Unsecured MongoDB database containing over 200 million CVs exposed

This breach underlines the serious risks of relying on someone else to store your sensitive personal details on-line for an indefinite period. The information can be used, if hacked, for a very wide variety of purposes including home invasion, identity theft and attacks on organizations the individual has worked for. To this data can be added many minor pieces of hacked information, gained from other hacks or bought from other hackers, to produce a more detailed image of a person than the person may be aware of. The dangers are greatly increased because CVs are copied around by email and stored on very vulnerable servers owned by third parties  BRN Ed.

A huge MongoDB database containing over 200 million records with resumes from job seekers in China was left unprotected for at least one week with anyone able to locate it. The size of the cache weighed 854GB. The information exposed this way, 202,730,434 records in total, includes all the details one would expect to see in a resume: personal information (full name, date of birth, phone number, email address, civil status), professional experience and job expectations.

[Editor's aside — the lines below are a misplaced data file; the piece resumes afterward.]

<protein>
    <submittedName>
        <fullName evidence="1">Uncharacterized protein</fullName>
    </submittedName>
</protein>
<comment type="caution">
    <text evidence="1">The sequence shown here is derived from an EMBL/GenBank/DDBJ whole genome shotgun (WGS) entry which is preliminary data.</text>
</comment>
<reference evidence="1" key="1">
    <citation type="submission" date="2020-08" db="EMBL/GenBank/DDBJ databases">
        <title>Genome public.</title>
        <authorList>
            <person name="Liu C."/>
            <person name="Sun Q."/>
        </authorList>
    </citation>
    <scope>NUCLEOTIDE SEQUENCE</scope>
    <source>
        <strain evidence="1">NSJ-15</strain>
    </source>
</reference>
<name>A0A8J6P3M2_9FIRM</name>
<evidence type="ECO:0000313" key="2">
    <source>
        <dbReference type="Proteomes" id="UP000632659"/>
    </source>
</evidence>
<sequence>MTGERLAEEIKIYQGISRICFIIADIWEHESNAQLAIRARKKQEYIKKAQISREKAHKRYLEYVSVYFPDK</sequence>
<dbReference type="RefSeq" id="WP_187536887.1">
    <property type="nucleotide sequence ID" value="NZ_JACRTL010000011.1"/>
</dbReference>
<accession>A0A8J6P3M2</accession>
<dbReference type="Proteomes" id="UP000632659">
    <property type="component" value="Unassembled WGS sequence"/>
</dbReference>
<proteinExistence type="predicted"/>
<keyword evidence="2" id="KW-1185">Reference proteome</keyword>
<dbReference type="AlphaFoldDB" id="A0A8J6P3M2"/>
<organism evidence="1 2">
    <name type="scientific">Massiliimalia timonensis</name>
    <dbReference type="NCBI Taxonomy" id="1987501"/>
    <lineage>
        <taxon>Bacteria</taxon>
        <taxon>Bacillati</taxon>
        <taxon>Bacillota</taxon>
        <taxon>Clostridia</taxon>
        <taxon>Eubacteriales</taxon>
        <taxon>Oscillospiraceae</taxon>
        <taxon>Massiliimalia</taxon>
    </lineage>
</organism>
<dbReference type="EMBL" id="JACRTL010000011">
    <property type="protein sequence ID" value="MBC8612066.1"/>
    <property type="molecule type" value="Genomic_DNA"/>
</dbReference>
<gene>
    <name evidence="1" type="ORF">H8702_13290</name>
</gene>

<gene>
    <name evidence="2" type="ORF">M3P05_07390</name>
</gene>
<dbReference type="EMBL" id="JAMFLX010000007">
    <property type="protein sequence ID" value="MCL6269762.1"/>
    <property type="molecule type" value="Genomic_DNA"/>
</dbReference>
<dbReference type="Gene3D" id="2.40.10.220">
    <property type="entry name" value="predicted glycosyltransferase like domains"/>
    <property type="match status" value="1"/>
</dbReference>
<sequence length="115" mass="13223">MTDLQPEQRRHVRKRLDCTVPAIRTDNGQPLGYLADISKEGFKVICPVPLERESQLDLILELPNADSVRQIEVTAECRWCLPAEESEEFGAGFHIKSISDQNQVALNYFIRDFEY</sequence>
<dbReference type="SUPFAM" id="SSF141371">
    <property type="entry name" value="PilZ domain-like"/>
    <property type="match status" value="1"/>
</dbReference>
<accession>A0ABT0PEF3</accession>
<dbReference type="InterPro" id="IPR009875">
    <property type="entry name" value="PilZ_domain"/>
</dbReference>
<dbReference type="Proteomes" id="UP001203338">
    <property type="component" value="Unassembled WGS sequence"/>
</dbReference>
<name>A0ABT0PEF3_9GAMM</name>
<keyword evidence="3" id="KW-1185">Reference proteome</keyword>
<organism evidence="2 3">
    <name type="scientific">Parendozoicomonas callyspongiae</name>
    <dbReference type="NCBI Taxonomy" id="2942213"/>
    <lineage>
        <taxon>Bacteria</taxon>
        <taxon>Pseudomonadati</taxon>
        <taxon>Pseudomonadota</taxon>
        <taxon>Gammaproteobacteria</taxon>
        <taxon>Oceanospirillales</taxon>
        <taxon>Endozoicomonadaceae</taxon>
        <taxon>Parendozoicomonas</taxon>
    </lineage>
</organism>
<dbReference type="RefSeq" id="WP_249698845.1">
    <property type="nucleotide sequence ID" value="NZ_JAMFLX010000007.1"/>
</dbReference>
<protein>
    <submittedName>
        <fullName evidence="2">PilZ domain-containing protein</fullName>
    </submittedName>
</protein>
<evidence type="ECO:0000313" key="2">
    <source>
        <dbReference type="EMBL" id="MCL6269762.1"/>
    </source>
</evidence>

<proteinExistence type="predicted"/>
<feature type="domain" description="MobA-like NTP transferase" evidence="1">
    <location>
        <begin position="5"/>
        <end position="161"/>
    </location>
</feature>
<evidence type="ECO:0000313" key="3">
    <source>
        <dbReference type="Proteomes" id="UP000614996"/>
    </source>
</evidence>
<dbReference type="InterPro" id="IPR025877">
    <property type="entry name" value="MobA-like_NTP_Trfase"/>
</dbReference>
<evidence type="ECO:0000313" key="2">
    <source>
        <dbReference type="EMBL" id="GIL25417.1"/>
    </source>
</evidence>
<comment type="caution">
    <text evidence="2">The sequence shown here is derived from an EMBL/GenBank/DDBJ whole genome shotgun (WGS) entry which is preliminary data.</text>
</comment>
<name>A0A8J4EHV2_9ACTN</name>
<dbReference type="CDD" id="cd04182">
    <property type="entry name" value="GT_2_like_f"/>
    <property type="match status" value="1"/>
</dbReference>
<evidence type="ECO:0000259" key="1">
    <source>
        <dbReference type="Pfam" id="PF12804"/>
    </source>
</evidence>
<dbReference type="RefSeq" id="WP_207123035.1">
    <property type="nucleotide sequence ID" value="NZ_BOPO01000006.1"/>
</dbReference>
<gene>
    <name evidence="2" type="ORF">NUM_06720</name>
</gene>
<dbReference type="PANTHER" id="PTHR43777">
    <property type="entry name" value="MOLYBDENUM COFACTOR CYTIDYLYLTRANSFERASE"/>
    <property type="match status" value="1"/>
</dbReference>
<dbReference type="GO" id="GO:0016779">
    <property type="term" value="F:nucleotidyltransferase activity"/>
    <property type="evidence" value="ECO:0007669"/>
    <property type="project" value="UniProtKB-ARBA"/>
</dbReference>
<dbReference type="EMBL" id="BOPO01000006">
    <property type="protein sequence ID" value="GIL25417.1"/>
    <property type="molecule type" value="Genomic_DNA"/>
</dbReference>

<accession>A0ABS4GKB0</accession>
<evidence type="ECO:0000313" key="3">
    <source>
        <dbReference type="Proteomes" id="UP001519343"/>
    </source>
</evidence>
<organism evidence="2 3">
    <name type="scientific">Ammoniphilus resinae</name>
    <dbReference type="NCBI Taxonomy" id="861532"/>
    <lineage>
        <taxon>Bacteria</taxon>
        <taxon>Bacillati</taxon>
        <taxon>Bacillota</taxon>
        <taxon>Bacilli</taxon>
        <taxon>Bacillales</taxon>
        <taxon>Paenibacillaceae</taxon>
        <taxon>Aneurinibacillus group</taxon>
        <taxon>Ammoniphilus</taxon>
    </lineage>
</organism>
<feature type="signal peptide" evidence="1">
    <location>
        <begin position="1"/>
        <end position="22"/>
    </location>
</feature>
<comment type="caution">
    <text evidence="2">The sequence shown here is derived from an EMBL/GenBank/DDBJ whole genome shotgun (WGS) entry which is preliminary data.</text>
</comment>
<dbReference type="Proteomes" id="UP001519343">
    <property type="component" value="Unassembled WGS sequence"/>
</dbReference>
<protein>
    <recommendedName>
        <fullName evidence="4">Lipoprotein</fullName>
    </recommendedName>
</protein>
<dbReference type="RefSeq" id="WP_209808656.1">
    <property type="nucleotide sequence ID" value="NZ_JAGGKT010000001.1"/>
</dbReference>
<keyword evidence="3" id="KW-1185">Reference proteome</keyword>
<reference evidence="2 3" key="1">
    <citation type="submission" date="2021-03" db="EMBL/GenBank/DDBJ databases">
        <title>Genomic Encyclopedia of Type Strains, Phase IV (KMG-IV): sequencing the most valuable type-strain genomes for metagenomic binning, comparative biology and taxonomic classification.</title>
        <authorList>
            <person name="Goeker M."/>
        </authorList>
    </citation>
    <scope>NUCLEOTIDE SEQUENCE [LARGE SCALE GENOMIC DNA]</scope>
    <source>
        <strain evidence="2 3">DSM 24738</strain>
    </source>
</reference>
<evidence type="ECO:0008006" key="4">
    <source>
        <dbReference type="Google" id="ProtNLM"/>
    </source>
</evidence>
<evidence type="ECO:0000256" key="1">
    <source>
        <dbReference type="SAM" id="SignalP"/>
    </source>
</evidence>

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Commenting on the news is Jonathan Deveaux, head of enterprise data protection for comforte:

“In the case of this data breach, or data exposure, the unprotected data was open and available for about a week, according to the report.  Forensics from past data breaches have revealed that outside access to data was typically available for months, and sometimes years.  Therefore, one might say that the owners of this database were ‘lucky’ that the data was only exposed for a week.

 

Another interesting detail about this data exposure incident is that the personal information resided in a MongoDB database.  A quick view of the MongoDB website states that it is a document database that is highly scalable and flexible.  And it’s free and open source. Does technology that is free and open source mean its unsecured?  NO, but often data protection and privacy are applied *after* the initial objectives are met. This could mean that data is exposed and is unprotected for a while.

 

It is the responsibility of the administrator of the database, and ultimately the organisation collecting and storing the data, to enact effective data protection and privacy methods.  An 854GB cache of data with 200 million records initially doesn’t seem to be small, however, in the daily workload of an organisation, it is possible that securing this database may have been missed.

 

No matter what the reason is behind this data exposure, this incident surely points out that any kind of data could be at risk at any given time.  More must be done to consider data protection and privacy at the earliest point of entry into databases, files, and other stored areas, as to minimise exposures of all sizes.”